Page 34 - Jewish Book Annual Volume 49

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Light has indeed become the symbol o f the divine. The poem
concludes with a prophesy that envisions “the generations o f the
unborn chanting/in the language o f fire. This will be tomorrow.”
Enlightenment is more than a state o f mind; it has become
a major issue. Yet, if we concede, in terms o f relativity, that
there are no problems in this world, that there are only illusions
that we create as ou r reality, how can we expect a Jew to deal
with the notion o f self-inflicted Crusades, pogroms, Holocausts?
“Making Light o f I t” is an evocation to the eternal Something
that guarantees the perpetuation o f light, o r “life,” as breath:
I can follow the day
to the black rags and corners it will
scatter to because someone always goes ahead
burning the little candle
of his breath, making light of it all.
Elegiac, yet without succumbing to melancholia, this is fine-
tuned lyricism, one o f the signatures o f Levine’s work. Even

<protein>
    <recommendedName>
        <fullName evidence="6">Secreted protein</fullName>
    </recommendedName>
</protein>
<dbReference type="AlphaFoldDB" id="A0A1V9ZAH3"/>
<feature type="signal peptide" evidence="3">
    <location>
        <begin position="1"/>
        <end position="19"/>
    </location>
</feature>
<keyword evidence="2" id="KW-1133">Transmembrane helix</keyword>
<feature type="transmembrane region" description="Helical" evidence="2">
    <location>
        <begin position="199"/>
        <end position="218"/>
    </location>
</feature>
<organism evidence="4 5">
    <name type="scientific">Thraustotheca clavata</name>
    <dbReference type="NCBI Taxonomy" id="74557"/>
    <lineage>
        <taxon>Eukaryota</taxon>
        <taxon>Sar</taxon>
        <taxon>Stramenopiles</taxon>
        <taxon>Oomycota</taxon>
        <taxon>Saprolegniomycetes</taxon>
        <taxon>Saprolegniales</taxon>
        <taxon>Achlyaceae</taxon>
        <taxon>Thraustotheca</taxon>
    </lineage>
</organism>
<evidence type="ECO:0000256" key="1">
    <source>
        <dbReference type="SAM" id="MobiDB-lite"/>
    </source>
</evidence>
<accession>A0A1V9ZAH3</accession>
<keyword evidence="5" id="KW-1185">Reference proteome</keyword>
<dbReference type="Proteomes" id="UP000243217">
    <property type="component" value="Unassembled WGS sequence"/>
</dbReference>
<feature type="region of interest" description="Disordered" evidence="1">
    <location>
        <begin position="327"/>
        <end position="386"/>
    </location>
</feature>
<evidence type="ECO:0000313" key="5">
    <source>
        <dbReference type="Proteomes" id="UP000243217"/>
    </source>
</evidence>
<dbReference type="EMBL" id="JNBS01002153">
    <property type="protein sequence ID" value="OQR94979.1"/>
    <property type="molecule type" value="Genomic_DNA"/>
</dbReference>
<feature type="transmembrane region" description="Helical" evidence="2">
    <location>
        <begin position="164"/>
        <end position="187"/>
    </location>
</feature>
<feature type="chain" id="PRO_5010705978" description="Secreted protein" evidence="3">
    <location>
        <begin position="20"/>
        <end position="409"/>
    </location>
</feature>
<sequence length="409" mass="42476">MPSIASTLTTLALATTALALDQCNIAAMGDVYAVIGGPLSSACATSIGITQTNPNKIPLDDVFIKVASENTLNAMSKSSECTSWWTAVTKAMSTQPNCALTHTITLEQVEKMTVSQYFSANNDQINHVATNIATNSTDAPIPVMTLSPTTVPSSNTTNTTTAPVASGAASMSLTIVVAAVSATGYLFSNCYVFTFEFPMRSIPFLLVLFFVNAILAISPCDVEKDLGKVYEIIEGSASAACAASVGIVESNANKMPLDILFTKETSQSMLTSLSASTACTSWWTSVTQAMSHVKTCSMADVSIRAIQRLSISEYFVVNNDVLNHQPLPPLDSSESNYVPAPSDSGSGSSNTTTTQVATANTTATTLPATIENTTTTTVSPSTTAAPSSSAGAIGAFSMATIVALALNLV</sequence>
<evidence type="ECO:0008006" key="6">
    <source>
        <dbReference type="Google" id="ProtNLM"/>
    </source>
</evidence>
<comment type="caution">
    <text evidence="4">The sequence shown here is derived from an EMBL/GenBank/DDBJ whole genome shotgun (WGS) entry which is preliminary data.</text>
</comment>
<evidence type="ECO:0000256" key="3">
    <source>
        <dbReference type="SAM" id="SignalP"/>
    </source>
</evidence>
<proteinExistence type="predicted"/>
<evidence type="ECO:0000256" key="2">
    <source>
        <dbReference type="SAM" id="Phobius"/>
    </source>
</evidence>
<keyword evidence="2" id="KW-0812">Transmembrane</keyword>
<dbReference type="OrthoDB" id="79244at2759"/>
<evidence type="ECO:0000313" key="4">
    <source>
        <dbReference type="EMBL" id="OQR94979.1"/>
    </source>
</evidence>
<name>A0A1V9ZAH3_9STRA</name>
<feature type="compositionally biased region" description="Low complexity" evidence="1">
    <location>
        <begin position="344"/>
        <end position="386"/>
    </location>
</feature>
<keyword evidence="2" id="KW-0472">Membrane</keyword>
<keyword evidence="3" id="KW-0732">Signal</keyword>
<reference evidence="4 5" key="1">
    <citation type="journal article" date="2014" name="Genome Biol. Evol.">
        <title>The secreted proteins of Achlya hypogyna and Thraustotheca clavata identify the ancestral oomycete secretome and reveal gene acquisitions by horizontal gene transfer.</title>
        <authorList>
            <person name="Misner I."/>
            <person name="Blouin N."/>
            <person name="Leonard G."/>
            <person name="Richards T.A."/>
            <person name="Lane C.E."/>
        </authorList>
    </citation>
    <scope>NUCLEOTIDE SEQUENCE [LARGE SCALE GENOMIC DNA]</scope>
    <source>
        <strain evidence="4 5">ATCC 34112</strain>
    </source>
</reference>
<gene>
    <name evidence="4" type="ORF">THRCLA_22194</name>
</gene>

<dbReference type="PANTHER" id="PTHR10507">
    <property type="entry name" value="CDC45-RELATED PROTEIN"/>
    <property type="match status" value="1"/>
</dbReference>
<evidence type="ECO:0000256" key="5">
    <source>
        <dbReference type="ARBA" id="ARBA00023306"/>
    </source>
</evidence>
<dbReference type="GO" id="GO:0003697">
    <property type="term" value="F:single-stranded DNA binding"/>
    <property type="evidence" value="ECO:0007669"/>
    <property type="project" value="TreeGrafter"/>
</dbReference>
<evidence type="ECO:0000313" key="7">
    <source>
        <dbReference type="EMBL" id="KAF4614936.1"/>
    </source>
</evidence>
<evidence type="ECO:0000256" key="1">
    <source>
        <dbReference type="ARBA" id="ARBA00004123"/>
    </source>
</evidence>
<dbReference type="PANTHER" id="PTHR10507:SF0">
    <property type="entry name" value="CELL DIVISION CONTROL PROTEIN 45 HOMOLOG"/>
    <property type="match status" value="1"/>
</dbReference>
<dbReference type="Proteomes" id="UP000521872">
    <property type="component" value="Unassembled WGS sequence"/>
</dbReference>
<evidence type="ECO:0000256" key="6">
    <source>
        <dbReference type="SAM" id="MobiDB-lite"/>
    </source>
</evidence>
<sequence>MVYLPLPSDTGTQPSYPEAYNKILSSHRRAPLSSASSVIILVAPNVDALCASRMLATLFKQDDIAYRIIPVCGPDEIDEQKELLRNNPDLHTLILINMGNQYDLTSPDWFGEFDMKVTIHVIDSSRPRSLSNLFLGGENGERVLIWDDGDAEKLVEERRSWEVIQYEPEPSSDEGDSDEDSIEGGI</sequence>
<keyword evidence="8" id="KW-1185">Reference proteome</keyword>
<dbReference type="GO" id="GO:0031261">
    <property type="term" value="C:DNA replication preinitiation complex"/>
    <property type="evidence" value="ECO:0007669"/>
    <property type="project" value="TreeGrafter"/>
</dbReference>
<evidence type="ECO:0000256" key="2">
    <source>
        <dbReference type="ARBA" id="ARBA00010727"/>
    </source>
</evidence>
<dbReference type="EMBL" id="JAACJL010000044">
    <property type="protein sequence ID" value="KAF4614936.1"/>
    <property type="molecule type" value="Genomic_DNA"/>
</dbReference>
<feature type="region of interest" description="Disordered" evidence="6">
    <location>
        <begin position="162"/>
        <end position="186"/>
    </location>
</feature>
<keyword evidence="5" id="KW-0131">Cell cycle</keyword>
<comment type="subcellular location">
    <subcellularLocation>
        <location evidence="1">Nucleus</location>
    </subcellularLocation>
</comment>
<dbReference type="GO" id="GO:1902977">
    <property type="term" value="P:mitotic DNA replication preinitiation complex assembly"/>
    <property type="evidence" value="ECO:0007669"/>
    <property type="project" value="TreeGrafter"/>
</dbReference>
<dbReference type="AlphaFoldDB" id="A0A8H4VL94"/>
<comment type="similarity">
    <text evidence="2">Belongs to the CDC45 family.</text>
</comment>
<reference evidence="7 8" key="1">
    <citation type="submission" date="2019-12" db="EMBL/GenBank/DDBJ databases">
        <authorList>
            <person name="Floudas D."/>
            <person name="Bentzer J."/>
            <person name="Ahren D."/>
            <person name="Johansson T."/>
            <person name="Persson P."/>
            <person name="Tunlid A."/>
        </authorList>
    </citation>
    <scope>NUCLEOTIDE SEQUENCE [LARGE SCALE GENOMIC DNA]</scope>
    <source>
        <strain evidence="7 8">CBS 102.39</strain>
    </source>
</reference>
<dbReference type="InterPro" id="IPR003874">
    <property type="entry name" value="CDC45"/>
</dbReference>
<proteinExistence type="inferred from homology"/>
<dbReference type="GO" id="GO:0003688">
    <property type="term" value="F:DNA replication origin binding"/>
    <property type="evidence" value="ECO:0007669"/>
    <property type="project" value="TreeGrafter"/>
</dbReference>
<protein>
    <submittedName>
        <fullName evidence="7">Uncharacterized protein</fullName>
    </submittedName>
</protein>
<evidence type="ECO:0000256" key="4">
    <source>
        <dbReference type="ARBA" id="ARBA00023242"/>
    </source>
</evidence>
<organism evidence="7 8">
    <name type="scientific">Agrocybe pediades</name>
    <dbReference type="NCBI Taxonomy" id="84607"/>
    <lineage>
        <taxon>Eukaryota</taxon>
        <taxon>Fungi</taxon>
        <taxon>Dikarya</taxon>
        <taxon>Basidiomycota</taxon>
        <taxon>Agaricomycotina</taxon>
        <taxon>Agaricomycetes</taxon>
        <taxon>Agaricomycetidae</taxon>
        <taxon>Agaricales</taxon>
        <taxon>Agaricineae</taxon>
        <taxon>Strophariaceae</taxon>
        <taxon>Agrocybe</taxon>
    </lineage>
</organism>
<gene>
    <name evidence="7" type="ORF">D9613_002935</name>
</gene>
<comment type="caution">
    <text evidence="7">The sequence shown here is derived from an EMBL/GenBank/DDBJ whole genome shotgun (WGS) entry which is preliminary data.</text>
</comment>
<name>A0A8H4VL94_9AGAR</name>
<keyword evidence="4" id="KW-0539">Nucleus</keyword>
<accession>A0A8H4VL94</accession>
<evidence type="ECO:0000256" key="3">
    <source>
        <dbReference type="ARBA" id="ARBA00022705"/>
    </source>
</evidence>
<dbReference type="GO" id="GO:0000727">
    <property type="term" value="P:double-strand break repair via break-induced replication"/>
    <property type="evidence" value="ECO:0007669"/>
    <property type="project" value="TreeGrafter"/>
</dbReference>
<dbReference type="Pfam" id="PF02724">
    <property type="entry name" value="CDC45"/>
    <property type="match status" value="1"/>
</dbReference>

as in the longest title poem in this collection, when he is de ­
livering a harsh look at the endu rance that often compromises
for American living, his visuals are fringed with the hum o r and
humanness o f pathos. “I t ’s Biblical,” repeats Tom Jefferson , at­
tempting to justify the tragedy o f life. In “These Streets,” Levine
juxtaposes tenem en t living with all its squallor, against the na t­
ural state, the time before it had become urbanized.
The light
of the world filters down from shelves
of Brillo, bright packages of detergent,
paper diapers, roach motels, white
stale saltless crackers.
Nowhere is the place o f arrival; a locus as inconsequential as
the fact that we’re here. Why, indeed, did we start out, he asks
earlier. The implication that we face the end o f an era, that
urbania has bu rn t itself out, leads to Levine’s prophe tic vision
in “Ano ther Song,” one o f the strongest poems o f the collection:
I f life comes back,
as we are told it does, each time one